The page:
And maybe that’s part of the appeal of going to the theater. You visit or move to a new city and want to take in something familiar, but view it in a different light. If a crowd is respectful, they can elevate and alter the movie going experience in a way that can’t be replicated at home.

So what say you Kevin? Have the New York theaters given you a new experience, or do you just wish they would stop applauding?

Kevin: First of all, clapping at the TV for a sports game is something different, there’s randomness involved in the live spectacle for a non-scripted sports event (sorry WWE), anything can happen and the story is literally unfolding before you so it makes sense to get caught up in the spectacle. But with movies everything is scripted so I don’t feel the need to cheer because every moment is intentional and planned out. Even if the filmmakers plan it out so you do cheer just feels inorganic.

The same can be said at a play or musical but those performances are live and the actors can actually hear you and bask in the adoration. Brad Pitt can’t hear you when you cheer him on as he (removed for spoilers because Jesse still hasn’t seen Once Upon a Time in Hollywood) or when he (again removed for spoilers because Jesse hates the theater experience now).

But to me there is something special about going to the theater no matter where I’m at. For you the something special experience is still buying physical copies. Neither of us can explain it but it’s probably due to a combination of nostalgia and other strange psychological factors (our mutual friend Michael likens my enjoyment of the theater to the theory that we secretly desire to be back in our mother’s womb, Michael is a weird dude).

The New York theaters have only validated by enjoyment. I’ve gone to a movie here because the humidity in July was too much to handle and I needed to be in a cool room for a couple of hours. I’ve gone to escape the endless crowds only to learn that the same endless crowds end up filling entire theaters for nearly every showing. I’ve made new friends and we met up for a movie. I’ve made small talk with other movie goers who enjoy going alone. I’ve heard clapping, screams, and laughter. I even witnessed someone stand up and tell a person they’re an asshole for eating their popcorn too loudly.

The New York theater experience is just like the rest of New York, it’s typically loud, dirty, and crowded and it often ends with a great story to tell later. But as unique as it is I find myself coming back not because it’s new but because it’s familiar. And it offers what every theater in my life has offered, an escape from the outside world and into one full of endless possibilities.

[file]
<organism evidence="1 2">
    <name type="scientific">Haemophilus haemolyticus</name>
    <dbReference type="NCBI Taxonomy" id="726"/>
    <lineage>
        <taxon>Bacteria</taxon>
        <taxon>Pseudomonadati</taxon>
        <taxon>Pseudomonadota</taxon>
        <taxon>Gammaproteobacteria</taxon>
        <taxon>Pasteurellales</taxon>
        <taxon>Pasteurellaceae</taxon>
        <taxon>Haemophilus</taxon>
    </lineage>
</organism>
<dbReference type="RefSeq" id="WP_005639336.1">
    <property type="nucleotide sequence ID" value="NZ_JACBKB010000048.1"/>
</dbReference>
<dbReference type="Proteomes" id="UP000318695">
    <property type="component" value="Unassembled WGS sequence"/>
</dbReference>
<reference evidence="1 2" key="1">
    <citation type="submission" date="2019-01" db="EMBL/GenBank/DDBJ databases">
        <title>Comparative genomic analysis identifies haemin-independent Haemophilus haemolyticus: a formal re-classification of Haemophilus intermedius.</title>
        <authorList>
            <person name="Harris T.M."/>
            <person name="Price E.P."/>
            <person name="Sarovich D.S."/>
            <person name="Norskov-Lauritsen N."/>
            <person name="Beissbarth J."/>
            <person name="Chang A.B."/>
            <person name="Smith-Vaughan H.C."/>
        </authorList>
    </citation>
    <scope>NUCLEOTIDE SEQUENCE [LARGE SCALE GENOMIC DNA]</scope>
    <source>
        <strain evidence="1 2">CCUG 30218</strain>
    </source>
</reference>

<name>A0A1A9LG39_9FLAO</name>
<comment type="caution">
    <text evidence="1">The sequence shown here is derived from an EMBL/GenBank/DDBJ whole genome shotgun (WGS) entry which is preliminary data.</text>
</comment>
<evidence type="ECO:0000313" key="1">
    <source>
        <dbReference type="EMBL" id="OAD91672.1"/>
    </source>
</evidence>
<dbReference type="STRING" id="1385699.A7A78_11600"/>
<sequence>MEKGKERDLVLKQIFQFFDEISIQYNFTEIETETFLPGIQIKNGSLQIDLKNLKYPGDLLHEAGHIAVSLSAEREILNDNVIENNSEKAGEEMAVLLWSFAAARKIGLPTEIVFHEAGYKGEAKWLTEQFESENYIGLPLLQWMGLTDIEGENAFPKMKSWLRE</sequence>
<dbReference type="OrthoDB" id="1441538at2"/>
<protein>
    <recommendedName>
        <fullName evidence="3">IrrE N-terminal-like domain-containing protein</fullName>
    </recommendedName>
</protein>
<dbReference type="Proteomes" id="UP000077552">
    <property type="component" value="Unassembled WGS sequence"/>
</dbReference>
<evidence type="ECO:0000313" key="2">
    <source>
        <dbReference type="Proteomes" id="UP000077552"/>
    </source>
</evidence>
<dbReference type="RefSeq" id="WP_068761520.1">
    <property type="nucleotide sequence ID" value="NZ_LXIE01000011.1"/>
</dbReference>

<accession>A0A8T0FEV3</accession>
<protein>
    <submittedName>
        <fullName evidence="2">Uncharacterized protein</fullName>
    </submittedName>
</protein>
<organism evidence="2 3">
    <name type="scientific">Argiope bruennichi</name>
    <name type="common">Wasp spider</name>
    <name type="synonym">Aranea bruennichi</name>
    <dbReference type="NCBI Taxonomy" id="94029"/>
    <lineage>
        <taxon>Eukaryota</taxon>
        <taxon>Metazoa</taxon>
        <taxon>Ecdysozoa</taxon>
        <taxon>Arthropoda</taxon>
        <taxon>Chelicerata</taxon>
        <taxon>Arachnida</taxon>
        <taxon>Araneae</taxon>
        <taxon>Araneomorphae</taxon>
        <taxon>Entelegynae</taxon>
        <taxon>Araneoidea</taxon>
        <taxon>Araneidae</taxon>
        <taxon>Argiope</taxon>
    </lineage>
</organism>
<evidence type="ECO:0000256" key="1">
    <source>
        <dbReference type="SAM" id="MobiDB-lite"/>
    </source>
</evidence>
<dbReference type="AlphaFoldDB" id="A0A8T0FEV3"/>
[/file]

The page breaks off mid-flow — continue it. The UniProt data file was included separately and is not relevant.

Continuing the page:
The Shallows: Bought It Before I Watched It

Here is a well-known, irrefutable fact about myself: I am old.

Now you might be thinking, “But Jesse, you’re only 29! You’re still a young man,” and that’s exactly what you would think given my age and appearance, but that’s without taking the following into account: I listen to a ton of classic rock, I still pay for cable, I try to avoid long lines and crowds, I’m just as content with a quiet night inside as I am going out and doing something fun, and I still buy physical copies of movies.

That’s right, every single movie I own is perched upon a bookshelf in my guest room. Whenever I have to move (which thankfully isn’t very often), I have to take them down, pack them up and put them all back up again when I get to my new place. That probably sounds awful to you, which is why most people who still collect movies (instead of just streaming everything) opt for digital copies, so they don’t have to deal with all of the clutter. Marie Kondo would definitely prefer the latter approach.

And I wish I could tell you that I have a bulletproof reason for buying and storing all of these optical discs, like that they provide me with superior audio and video quality (which is somewhat true) or that I don’t like relying on the internet to have access to good movies (for the two times a year that my internet doesn’t work), but maybe it just brings me to joy to see all those plastic cases twinkling at me from their respective positions on my shelf.

If you think that sounds crazy, then this little nugget will really blow your mind: I will sometimes buy movies that I haven’t even SEEN yet. Now in my defense, I do look at the reviews for a film to determine how well it was received and if it might be unique, but that’s still weird, right? Why pay money to own something that I’m not even sure I’ll enjoy?